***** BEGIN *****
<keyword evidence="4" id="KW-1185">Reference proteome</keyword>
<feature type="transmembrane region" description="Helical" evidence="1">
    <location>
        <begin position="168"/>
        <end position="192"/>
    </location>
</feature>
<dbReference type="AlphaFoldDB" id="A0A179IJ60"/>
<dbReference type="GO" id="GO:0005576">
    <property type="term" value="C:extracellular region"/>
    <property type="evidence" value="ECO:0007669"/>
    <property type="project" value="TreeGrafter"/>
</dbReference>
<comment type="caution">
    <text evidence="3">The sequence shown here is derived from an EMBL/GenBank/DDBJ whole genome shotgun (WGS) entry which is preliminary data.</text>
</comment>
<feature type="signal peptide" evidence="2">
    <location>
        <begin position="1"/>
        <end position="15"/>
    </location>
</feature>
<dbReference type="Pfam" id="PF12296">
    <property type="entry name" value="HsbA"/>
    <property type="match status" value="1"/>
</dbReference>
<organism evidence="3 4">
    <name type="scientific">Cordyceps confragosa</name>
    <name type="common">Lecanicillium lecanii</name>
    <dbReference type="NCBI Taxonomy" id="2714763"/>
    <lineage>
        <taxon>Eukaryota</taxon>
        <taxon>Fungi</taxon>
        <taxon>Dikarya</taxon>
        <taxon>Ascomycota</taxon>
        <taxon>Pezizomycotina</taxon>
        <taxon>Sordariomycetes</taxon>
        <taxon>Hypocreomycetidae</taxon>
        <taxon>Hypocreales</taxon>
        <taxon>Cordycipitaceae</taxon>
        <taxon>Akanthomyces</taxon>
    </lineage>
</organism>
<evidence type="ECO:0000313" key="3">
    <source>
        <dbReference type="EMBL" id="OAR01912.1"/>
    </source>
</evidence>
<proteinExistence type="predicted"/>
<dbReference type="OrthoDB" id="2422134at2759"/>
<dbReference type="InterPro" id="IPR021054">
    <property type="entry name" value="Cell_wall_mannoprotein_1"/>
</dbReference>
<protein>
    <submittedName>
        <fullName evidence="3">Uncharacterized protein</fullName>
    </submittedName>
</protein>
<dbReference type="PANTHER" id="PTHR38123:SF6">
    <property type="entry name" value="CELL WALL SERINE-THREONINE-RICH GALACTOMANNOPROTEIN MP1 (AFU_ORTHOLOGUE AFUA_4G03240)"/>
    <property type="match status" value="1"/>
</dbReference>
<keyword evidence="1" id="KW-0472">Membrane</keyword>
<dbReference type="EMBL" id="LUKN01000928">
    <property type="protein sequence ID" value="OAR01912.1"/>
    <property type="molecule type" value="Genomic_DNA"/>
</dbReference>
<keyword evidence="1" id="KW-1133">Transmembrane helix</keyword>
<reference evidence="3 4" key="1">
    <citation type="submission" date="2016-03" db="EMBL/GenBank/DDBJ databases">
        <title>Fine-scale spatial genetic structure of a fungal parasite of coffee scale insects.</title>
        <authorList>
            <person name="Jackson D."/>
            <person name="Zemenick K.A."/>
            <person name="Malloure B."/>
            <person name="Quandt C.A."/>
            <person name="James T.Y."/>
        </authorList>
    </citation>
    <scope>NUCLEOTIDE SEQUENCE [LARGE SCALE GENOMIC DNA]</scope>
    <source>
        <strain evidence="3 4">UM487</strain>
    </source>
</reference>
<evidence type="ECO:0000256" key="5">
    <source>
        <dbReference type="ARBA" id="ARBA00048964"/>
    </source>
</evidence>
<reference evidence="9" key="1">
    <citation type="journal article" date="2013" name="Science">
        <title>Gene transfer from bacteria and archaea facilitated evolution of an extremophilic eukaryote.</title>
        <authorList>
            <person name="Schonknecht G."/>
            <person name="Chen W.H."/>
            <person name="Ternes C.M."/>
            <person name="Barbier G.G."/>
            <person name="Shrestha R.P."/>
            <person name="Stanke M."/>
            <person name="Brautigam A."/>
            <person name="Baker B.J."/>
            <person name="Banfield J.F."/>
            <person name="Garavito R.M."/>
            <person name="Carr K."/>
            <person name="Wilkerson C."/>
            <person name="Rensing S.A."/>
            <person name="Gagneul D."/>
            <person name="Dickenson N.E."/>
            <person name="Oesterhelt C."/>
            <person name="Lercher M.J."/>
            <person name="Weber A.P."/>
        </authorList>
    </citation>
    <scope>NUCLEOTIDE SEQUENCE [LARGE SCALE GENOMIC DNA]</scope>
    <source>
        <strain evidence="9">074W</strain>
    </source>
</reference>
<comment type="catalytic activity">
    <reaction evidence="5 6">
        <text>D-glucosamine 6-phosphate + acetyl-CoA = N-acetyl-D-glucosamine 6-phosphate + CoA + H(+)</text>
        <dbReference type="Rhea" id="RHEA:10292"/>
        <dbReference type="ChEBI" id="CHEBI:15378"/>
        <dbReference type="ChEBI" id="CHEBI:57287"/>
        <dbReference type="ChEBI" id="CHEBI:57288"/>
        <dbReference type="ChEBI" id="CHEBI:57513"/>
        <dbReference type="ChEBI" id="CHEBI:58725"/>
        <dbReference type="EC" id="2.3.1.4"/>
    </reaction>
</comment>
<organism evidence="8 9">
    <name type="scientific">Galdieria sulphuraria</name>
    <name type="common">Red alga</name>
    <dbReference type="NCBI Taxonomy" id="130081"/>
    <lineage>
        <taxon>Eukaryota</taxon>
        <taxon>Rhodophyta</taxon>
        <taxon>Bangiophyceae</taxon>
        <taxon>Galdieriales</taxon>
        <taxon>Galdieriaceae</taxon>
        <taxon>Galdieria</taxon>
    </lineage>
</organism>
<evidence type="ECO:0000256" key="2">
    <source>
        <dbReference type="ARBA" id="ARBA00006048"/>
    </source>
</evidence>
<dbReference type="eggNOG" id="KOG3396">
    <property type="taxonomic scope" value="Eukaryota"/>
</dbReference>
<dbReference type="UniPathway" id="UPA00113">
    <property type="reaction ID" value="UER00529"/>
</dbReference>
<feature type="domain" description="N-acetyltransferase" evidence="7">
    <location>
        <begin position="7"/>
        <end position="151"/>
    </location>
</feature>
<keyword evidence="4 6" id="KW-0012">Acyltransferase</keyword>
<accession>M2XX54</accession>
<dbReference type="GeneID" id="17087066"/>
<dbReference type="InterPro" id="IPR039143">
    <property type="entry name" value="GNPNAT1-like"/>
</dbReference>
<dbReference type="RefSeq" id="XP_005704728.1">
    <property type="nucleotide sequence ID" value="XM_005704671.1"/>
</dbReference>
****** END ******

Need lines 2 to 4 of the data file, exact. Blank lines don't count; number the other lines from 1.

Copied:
<feature type="transmembrane region" description="Helical" evidence="1">
    <location>
        <begin position="168"/>